You bring up a valid point I have not thought of......when leaving the boat for home....why not leave the bilge lids off to the side, so any evaporation moisture does not sit on the bottom of the lids? We also live in a humid area...I do not rely on only the factory dormer vents for circulation...I also run a 110 fan on low from the v-berth towards stern when berthed...never have had a mold/mildew problem inside the cabin or under the cockpit.
 

K2MSmith

Member III
Keeping in mind that Centrifugal Bilge Pumps were never designed to pump a bilge dry and only to help prevent your vessel from sinking in an emergency it is still frustrating not be able just turn a switch on and "dry out" the bilge. A big sponge and a shop vac are handy companions.
I have had some success using whales supersub pumps that adapt to tight and angled spaces like sailboat bilges and seem to pump down a little further. I used to maintain yachts professionally and if it was in the owners budget, something I would always do is mount a diaphragm pump like the whale gulper that has a suction lift of about 10' somewhere convenient and run a long inlet hose so that I could move it around to help dry out the bilge. Personally had a new experience today which was having to pour hot water into and ice filled bilge just to be able to pump anything out!
Also, by no means pitching whale just a product line I am familiar with. There is a Rule in my bilge currently and that will probably not change until it is necessary.
Thanks for the suggestion on the whale gulper. The problem I am having is not that I expect the rule pump to completely empty the bilge , but it I start with dry bilge and fill I with water , the rule intermittently air locks and if just runs dry with 3” of water in the bilge . Once I get it running ( pulsing the switch can help prime it ) , If I let it pump out until it reaches the lowest level and then stop the pump, the flow back seems to keep the pump primed and it will work reliably from the then on if I keep a little fresh water in the bilge.
I think Ken is on to something with the little dip I appear to have in my photo at the hose thru-hull outlet. I just need to play around with it a bit more .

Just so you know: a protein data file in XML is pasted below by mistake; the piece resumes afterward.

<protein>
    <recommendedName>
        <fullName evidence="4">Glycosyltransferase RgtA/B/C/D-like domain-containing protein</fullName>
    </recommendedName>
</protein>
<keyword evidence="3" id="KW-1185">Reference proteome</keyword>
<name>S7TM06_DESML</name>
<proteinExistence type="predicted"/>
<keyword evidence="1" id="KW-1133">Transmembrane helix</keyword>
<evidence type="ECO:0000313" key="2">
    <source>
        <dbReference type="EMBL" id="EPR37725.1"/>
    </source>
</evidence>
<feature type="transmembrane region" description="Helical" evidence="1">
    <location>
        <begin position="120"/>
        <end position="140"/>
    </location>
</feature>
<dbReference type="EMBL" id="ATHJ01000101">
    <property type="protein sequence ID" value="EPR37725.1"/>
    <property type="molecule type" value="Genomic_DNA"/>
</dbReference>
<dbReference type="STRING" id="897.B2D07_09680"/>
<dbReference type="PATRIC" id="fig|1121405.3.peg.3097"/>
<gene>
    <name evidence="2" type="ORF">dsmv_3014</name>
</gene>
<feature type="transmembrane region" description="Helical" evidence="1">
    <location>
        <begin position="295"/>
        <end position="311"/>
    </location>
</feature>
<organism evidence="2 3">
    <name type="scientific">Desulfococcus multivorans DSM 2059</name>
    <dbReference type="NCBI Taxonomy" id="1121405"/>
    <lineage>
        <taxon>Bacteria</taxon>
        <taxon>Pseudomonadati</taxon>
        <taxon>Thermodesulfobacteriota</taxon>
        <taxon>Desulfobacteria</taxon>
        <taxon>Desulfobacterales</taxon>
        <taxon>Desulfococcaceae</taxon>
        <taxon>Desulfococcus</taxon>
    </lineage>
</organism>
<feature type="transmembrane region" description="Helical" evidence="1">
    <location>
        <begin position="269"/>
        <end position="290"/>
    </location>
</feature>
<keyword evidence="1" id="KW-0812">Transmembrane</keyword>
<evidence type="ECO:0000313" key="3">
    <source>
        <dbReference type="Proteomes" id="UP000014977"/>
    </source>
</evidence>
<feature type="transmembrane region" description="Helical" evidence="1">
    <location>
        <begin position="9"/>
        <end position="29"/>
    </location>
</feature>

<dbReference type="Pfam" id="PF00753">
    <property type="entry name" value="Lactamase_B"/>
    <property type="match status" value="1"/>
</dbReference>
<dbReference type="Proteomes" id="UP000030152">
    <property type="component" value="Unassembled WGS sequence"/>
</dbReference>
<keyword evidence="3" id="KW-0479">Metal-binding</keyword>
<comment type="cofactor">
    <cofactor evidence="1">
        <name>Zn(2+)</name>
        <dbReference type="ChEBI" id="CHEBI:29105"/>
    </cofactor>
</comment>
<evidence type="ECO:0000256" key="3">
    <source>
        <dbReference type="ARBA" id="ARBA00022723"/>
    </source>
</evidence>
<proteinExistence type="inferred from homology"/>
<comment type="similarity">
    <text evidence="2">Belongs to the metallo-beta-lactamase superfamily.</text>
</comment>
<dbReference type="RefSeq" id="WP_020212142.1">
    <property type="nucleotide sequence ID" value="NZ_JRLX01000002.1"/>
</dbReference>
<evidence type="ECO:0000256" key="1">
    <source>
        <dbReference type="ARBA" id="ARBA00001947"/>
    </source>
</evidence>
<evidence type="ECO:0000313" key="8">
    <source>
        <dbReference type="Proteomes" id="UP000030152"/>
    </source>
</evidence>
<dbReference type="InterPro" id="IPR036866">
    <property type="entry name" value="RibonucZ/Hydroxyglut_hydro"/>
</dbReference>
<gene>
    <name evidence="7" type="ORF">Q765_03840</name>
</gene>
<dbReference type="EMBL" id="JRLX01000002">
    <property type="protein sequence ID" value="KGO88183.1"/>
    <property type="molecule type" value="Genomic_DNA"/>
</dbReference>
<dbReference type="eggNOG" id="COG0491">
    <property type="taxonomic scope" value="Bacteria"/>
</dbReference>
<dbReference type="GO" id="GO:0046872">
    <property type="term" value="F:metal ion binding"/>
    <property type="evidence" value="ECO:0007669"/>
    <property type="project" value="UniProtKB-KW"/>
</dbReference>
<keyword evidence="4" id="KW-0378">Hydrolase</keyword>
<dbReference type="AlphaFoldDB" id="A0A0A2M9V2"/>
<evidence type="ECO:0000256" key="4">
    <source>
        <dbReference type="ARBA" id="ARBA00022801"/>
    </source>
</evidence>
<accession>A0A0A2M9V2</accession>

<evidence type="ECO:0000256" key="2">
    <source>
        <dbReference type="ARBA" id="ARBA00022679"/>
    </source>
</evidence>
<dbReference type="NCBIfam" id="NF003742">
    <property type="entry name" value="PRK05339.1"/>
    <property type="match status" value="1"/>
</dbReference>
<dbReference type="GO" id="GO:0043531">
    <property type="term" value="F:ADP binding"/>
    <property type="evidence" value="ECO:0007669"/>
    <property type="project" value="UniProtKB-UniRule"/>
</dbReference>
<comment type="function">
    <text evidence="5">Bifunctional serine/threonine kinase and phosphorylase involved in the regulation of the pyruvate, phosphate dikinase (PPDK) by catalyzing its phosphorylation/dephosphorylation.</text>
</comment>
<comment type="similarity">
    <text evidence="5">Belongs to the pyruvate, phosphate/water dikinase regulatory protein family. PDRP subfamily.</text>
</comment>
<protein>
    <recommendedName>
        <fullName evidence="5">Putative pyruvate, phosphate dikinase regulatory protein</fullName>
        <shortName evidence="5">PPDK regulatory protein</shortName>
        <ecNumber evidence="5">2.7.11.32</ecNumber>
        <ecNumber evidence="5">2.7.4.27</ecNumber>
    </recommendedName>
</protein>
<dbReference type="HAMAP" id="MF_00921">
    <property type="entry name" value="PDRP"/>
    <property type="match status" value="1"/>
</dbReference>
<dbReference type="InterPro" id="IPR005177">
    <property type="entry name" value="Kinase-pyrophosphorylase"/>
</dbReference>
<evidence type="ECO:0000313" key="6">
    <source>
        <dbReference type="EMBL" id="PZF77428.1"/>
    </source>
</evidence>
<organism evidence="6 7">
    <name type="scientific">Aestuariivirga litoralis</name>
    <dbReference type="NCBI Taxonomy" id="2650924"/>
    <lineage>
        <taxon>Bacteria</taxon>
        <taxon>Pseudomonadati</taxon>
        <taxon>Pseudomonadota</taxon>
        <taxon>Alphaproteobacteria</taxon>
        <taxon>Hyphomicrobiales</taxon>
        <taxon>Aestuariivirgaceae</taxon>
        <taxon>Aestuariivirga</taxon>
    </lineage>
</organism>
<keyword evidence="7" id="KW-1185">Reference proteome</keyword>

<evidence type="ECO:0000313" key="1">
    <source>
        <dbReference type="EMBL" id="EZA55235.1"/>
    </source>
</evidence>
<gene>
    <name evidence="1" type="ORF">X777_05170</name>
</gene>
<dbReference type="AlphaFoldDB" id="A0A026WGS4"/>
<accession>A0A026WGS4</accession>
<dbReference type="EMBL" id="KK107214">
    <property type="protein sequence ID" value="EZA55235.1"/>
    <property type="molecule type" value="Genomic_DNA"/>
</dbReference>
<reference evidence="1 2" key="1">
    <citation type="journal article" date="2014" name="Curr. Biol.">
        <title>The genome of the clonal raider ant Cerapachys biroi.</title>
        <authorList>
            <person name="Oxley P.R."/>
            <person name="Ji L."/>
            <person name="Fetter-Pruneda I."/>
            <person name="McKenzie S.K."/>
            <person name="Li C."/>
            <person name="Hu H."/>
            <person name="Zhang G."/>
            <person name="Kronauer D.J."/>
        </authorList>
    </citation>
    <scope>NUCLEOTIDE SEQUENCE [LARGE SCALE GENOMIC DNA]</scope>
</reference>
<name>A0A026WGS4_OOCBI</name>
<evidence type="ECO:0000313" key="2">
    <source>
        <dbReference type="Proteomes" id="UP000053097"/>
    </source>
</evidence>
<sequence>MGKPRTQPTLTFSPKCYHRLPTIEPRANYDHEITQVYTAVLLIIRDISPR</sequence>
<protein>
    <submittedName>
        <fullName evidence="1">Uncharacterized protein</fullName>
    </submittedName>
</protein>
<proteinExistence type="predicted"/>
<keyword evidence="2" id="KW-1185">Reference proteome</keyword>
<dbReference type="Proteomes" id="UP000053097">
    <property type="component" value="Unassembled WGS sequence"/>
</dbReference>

K2MSmith

Member III
I wouldn't have thought of this just from looking at your picture, but since you're having trouble with your pump priming, maybe this is related: I wonder if there's a slight dip in those hoses that is trapping water. If you ran the hoses like shown in yellow (below) with a constant upslope from the bilge to the high point of the loop, then directly downard to the through hull, maybe that would help.

View attachment 36966
I put a wire tie around the two bilge lines and that black cockpit fitting raise the hoses and removed the dip. I emptied the bilge dry, then filled it with a few gallons of water and it the pump primed itself and it worked. It is an intermittent problem so, so I need to test it a bit more to confirm. While I was down there, I also found another small u-shaped dip further upstream that could trap water. The dip looks to be there for no other reason than the hose was too long. I plan to remove the dip there as well.
 

Christian Williams

E381 - Los Angeles
Moderator
Blogs Author
On the topic of bilge water, how seriously to take it and worry about it.

I decided to see how much water was actually left in my E381 bilge beyond the reach of the automatic pump function to remove it.

It has always seemed like a lot, meaning too much. But here is the entirety of the sponge-out and rag squeeze: one wine glass in a 38-foot boat : trivial.


bilge water.JPG
 

K2MSmith

Member III
Since you are using a remote pump with a pickup line in the bilge, it must be getting more water out than a Rule centrifugal. after manually flicking the float switch to pump all the water out, I still have quite a bit more water than that (maybe a quart or two). What bothers me most is the water coming into the bilge from my stuffing box. I am having List Marine adjust/repack it for me next week. I'll report back later.
 

Loren Beach

O34 - Portland, OR
Senior Moderator
Blogs Author
Regarding how much or little water will remain when the pump shuts off, the first part of the 'pumping system' is the strum box.
EY had installed a little cast bronze one for each of our pumps, and their little cast 'feet' were about a quarter inch proud, so the amount of remaining water was rather thin. Even with the the Jabsco pumps, there is always a little water that flows back when it shuts off, and the pumps are located about 6 plus feet away from the strum boxes.
Each of the bronze castings had a bronze perforated strainer in the opening on the bottom, and both had lost most of the strainer due to corrosion, so I replaced both with plastic ones.
I have both held down with plastic wire ties and short screws very close to them to keep them in place and their bases in contact with the bilge.

I only mention this because I have seen other boats where either the style or the mounting of the strum box was more loose or just further above the bilge. Every quarter inch of height, across the area of the water level is a significant amount of loose water.

Probably not your problem, but something to check off on the install procedure.
 

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Christian Williams

E381 - Los Angeles
Moderator
Blogs Author
My pickup sits directly on the bilge floor (arrow). No strum box, two in-line mesh filters. Even so, the water level has to rise to the Water Witch, which I could probably move even lower.

bilge arrow.JPG